I met my neighbour Ian at our local bay at Gileston for a quick half hour paddle Sunday evening. Ian had recently bought his new Ocean Kayak sit on top and has been itching to get it out on the water. We had hoped to paddle out to Tusker Rock in Porthcawl earlier on in the day, but the wind and rain put us off.

I was kindly sent these stunning pictures taken by a gentleman called Mark who happened to get these shots of us as we were coming in.

Friday, 14 May 2010

Glam Boaters in West Wales - Day 2 09/05/10

I got up around 7am to a very quiet camp site. The cans and bottles around the BBQ a reminder of the late night before. I warmed up a can of all in one breakfast and then went for a walk down Newgale beach.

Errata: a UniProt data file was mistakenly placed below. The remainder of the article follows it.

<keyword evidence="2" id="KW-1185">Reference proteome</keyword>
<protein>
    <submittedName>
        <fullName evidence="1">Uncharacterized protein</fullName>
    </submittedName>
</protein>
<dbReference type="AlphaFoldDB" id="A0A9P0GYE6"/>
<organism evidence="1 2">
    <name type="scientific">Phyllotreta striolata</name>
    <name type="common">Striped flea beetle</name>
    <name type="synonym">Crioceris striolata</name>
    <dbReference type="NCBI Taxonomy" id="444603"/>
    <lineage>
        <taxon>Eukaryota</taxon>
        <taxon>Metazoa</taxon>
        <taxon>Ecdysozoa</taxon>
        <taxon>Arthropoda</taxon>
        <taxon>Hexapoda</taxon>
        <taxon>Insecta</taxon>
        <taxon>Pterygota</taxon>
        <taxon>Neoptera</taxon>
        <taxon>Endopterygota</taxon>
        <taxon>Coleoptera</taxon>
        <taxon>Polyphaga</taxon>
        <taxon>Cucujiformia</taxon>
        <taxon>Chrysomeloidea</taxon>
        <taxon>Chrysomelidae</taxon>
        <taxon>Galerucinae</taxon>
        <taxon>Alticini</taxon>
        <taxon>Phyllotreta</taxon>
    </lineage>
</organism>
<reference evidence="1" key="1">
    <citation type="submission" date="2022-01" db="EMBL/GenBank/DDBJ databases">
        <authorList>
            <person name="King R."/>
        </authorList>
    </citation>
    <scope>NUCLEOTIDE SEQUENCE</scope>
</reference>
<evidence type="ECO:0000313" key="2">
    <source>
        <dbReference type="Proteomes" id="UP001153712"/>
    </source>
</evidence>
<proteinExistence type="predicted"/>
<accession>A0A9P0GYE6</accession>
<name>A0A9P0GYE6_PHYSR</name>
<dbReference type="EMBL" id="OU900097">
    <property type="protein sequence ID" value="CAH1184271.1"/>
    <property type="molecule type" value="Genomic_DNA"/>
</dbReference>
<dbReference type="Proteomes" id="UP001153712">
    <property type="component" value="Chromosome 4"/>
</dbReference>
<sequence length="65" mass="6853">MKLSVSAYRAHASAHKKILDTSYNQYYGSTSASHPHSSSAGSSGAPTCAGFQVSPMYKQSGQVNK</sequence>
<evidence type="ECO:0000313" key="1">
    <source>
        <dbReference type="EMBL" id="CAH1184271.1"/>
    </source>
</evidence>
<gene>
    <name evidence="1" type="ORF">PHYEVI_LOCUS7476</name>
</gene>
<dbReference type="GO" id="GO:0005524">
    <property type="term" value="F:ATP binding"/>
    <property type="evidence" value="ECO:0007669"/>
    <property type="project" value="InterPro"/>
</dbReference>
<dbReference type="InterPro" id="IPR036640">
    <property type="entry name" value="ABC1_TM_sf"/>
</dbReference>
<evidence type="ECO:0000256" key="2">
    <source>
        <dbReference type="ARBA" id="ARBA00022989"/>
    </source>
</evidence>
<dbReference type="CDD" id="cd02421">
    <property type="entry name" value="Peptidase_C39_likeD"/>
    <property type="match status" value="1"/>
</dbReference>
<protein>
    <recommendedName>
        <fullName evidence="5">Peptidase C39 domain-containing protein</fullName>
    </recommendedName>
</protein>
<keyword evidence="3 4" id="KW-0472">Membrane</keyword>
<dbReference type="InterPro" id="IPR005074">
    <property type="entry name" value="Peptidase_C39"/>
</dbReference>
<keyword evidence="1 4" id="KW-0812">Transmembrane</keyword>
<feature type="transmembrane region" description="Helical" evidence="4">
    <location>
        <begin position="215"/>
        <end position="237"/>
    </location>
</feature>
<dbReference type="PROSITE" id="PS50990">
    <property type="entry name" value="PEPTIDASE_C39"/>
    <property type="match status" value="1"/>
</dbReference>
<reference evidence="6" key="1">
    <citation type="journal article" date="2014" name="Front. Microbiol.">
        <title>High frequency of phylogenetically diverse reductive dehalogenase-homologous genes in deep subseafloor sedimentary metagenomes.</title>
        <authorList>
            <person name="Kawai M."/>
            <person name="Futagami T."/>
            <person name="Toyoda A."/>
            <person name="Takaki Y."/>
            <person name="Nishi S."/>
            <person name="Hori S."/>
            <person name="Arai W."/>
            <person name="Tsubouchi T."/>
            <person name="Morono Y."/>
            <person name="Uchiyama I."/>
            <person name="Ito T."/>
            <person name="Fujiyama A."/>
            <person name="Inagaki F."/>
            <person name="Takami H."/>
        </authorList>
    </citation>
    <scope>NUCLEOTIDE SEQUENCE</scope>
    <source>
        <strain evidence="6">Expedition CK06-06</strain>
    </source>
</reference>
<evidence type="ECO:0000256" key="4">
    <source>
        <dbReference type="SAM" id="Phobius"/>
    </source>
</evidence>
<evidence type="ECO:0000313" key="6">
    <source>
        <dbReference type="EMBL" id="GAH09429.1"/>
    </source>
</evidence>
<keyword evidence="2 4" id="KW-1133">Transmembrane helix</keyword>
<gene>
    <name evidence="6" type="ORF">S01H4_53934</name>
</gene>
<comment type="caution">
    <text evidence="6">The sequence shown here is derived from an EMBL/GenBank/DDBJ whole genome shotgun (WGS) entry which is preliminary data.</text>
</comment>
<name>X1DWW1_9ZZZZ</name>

Looking West toward Ramsey

Looking down on Newgale Beach

Back at the camp people are just starting to get up.
Leaving Porth Clais
We headed down to Porthclais the idea being to take a short paddle to Carreg yr Esgob, a small island just off the mainland east of Ramsey Island, and paddle back along the cliffs at high tide for a spot of rock hopping.

Paddling through the rocky outcrop of Carreg Fran

At Carreg yr Esgob, Andrew eyeing up a narrow short cut through to the other side of the island.

Not quite big enough

Whilst everyone beached themselves upon an awkward rock for some lunch I headed around the island to explore.

Around the other side

This arch didn't quite go all the way through, there was a pretty large boulder at the other end.

Once back at the landing point everyone was just about ready to leave and head back along the cliffs to Porth Clais.